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Adult Skills in the Nordic Region

Key Information-Processing Skills Among Adults in the Nordic Region

image of Adult Skills in the Nordic Region

Denmark, Estonia, Finland, Norway, and Sweden participated in the first round of the International Survey of Adults’ Skills. The survey is a product of the Programme for the International Assessment of Adult Competencies (PIAAC) led by the Organisation for Economic Co-operation and Development (OECD). The survey assessed the proficiency in literacy, numeracy, and problem-solving in technology-rich environments of adults aged 16–65. This publication is the product of the Nordic PIAAC Network, consisting of members from all five countries. It concentrates on the comparative results from four Nordic countries and Estonia, forming a Nordic region with many common features. It supplements the series of national and international PIAAC reports by comparing the results from five countries, as well as comparing an aggregate of these countries to other country aggregates. The results published in this book draw on a unique Nordic database, which the Nordic PIAAC Network has produced. The database consists of PIAAC assessment data and background information, supplemented by social, educational, and labour market register data from the five countries.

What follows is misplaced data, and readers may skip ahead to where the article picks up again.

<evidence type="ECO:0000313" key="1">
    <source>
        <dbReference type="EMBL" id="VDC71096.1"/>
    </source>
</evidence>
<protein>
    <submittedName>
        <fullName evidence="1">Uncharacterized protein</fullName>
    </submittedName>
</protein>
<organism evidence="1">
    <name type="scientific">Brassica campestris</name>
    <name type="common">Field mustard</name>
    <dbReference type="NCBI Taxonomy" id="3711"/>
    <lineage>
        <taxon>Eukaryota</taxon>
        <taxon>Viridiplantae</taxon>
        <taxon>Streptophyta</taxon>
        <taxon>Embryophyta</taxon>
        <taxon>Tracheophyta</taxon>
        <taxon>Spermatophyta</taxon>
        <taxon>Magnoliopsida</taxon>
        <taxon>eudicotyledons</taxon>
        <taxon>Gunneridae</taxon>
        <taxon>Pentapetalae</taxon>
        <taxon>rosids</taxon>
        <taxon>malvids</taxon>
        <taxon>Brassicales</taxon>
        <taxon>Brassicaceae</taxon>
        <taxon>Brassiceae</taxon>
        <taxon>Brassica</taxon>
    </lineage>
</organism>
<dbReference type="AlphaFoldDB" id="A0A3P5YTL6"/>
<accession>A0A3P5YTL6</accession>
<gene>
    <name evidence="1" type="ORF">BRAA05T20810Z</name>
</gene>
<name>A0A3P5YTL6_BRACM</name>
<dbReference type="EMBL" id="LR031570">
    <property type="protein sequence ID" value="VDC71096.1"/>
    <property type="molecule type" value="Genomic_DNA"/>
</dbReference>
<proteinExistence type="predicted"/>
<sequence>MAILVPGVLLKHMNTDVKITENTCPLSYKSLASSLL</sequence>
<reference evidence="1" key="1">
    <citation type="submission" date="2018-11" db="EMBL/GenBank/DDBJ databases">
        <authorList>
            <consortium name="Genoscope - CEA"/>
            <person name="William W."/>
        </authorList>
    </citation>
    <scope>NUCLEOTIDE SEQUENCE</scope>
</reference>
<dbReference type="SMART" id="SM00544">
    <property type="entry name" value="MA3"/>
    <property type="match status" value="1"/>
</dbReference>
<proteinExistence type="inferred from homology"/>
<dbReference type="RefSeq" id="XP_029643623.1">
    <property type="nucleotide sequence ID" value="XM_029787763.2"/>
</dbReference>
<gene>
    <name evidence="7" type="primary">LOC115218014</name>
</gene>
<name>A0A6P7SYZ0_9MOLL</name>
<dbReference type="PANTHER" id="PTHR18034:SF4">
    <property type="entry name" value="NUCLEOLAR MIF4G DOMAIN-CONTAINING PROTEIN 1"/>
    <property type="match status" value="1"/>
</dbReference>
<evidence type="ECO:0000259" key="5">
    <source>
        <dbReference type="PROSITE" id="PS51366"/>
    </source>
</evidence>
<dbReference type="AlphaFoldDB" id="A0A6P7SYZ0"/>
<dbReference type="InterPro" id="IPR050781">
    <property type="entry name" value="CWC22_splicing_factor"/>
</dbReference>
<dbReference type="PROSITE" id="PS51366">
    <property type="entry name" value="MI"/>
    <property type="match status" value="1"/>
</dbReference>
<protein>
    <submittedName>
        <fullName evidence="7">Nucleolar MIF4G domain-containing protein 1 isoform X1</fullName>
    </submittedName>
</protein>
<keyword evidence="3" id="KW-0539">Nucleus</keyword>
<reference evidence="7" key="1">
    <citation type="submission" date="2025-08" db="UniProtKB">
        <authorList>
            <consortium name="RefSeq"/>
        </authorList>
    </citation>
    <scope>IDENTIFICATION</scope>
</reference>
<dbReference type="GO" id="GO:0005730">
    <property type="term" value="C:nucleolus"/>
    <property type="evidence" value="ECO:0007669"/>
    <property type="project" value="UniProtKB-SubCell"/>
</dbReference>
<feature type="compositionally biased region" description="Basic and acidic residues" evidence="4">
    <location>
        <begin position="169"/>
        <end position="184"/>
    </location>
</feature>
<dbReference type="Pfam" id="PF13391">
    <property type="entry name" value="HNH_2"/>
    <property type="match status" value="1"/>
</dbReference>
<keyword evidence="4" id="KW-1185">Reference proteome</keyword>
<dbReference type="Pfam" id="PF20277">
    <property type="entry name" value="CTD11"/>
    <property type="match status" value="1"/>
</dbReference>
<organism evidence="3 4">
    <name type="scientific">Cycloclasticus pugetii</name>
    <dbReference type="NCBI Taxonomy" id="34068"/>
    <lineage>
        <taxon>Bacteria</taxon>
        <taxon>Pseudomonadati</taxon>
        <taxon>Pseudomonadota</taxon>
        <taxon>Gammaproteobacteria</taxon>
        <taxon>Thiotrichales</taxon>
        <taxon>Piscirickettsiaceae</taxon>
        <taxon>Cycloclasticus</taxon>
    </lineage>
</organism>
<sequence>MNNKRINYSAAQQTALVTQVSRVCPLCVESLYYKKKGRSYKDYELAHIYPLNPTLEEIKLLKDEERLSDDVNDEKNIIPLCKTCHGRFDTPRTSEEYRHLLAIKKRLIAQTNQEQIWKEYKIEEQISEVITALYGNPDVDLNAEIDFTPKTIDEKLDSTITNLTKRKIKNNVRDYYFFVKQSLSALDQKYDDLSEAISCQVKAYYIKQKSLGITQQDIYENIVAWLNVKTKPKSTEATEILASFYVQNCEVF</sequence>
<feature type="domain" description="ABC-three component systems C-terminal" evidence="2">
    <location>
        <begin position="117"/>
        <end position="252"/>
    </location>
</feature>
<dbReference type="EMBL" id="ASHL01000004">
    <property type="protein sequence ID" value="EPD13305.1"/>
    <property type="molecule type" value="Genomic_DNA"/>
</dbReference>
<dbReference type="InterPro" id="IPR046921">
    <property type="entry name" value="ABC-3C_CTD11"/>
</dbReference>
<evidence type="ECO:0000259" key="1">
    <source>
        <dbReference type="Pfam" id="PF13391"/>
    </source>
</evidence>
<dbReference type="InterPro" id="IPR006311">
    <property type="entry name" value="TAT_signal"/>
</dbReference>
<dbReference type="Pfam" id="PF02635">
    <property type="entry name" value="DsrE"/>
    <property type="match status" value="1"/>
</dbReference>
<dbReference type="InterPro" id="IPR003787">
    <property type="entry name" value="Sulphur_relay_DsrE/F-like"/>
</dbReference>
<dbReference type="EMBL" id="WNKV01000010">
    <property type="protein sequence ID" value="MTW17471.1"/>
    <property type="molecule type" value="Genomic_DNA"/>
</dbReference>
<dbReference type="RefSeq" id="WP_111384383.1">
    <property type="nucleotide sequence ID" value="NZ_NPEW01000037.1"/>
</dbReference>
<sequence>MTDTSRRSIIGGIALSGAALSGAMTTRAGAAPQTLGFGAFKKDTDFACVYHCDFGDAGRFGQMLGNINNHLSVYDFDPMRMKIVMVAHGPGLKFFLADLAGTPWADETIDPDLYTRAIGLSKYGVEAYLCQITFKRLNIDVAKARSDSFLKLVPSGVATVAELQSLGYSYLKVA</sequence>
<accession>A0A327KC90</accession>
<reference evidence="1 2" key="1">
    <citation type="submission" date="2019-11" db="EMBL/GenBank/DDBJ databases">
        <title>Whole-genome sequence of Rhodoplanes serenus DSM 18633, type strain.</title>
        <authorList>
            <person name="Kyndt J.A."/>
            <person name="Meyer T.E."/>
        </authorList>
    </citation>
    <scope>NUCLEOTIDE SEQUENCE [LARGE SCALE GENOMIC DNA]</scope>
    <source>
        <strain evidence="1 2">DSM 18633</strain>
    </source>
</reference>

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Differences and Inequities in the Distributions of Information-Processing Skills in the Nordic Countries

Nordic countries, as described in the previous chapter and as perceived by many people, are homogeneous areas with similar languages, attitudes, social systems, etc. However, in contrast to the previous chapter, this chapter seeks to identify the differences and inequities in the distributions of information-processing skills in the Nordic countries. We will look at the differences both across and within countries. The chapter starts with a general comparison of countries across the three skill domains, followed by the analysis in selected relevant demographic groups. Earlier findings (OECD, Statistics Canada 2011; OECD 2013) consistently point to age, gender, education, immigration, and language status as key determinants of population skill levels across countries. We will consider each of these factors in turn.

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